The Matsuno-Gill model on the sphere

Ofer Shamir, Chaim I. Garfinkel, Edwin P. Gerber, Nathan Paldor*

*Corresponding author for this work

Research output: Contribution to journalArticlepeer-review

2 Scopus citations

Abstract

We extend the Matsuno-Gill model, originally developed on the equatorial -plane, to the surface of the sphere. While on the -plane the non-dimensional model contains a single parameter, the damping rate, on a sphere the model contains a second parameter, the rotation rate (Lamb number). By considering the different combinations of damping and rotation, we are able to characterize the solutions over the plane. We find that the -plane approximation is accurate only for fast rotation rates, where gravity waves traverse a fraction of the sphere's diameter in one rotation period. The particular solutions studied by Matsuno and Gill are accurate only for fast rotation and moderate damping rates, where the relaxation time is comparable to the time on which gravity waves traverse the sphere's diameter. Other regions of the parameter space can be described by different approximations, including radiative relaxation, geostrophic, weak temperature gradient and non-rotating approximations. The effect of the additional parameter introduced by the sphere is to alter the eigenmodes of the free system. Thus, unlike the solutions obtained by Matsuno and Gill, where the long-term response to a symmetric forcing consists solely of Kelvin and Rossby waves, the response on the sphere includes other waves as well, depending on the combination of and. The particular solutions studied by Matsuno and Gill apply to Earth's oceans, while the more general -plane solutions are only somewhat relevant to Earth's troposphere. In Earth's stratosphere, Venus and Titan, only the spherical solutions apply.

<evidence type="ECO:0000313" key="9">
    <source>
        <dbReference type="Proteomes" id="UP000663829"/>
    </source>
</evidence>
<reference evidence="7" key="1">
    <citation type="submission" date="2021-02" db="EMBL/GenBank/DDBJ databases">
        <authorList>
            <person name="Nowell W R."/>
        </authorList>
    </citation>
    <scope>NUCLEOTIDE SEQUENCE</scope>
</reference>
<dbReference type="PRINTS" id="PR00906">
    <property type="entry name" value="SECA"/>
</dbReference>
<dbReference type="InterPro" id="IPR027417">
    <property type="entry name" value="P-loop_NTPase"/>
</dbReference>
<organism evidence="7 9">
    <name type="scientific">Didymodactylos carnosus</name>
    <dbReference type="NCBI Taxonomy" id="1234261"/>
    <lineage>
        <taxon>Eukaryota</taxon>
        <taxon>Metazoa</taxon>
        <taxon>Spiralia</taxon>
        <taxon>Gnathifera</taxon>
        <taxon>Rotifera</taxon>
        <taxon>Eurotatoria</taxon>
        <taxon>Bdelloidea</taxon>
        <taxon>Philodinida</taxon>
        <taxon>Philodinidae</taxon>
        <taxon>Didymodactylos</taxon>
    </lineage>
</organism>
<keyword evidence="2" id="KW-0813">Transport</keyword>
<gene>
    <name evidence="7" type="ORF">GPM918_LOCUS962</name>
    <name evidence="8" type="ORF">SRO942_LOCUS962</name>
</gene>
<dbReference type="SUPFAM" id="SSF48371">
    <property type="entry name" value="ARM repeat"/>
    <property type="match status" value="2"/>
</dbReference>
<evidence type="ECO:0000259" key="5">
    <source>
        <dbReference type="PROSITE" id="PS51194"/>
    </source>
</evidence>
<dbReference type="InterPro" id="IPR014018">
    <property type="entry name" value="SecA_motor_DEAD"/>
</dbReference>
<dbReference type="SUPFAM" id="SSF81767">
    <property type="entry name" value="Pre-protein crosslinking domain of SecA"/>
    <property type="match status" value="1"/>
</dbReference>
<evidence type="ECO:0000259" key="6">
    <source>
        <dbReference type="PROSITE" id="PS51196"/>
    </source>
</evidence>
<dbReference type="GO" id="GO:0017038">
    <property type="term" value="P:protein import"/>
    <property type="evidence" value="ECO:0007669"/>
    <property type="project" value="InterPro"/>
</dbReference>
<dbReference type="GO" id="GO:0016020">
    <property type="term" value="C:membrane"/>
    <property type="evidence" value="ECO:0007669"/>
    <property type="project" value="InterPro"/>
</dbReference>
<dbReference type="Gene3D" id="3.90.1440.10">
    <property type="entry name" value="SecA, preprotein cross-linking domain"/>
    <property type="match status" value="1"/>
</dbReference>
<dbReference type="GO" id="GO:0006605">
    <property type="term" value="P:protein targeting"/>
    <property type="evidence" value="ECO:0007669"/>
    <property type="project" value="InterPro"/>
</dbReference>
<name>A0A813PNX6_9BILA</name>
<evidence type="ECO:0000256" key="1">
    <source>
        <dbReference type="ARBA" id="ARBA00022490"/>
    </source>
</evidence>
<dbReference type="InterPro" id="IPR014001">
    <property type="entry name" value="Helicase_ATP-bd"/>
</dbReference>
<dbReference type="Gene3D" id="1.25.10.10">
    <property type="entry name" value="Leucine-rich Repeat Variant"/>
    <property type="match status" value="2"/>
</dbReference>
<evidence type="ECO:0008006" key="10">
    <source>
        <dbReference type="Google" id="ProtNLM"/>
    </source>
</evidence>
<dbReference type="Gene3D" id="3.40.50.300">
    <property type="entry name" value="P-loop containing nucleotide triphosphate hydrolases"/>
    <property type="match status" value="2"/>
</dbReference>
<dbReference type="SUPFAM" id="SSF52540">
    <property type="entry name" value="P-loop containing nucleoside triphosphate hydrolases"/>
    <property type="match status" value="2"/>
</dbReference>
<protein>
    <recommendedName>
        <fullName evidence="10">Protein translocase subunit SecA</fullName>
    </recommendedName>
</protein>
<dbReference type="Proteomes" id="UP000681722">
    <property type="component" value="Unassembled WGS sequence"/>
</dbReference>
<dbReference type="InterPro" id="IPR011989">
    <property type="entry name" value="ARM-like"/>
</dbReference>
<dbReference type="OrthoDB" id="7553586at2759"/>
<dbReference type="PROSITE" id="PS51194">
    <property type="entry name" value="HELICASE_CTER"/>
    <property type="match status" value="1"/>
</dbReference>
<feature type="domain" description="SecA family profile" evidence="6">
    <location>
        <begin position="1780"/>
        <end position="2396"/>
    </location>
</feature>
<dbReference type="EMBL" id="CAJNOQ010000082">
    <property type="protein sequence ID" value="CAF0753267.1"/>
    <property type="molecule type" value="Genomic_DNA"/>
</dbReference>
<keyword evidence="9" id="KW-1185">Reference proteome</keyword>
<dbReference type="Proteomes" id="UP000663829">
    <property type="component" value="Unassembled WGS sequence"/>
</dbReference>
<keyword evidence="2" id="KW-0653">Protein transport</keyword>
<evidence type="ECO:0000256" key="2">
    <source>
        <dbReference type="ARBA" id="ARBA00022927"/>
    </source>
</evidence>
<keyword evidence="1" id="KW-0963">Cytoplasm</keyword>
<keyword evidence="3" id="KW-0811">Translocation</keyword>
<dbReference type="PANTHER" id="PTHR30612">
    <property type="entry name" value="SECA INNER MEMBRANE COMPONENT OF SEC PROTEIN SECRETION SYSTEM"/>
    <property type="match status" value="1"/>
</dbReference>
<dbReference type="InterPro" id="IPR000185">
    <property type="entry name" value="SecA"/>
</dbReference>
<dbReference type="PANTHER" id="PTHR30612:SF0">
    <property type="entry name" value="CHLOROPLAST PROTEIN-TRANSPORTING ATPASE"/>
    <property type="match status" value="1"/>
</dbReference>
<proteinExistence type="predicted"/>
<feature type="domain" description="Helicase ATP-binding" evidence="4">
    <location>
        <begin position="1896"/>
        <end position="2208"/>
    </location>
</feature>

Original languageAmerican English
Article numberA32
JournalJournal of Fluid Mechanics
Volume964
DOIs
StatePublished - 5 Jun 2023

Bibliographical note

Publisher Copyright:
© The Author(s), 2023. Published by Cambridge University Press.

Keywords

  • atmospheric flows
  • rotating flows
  • shallow water flows

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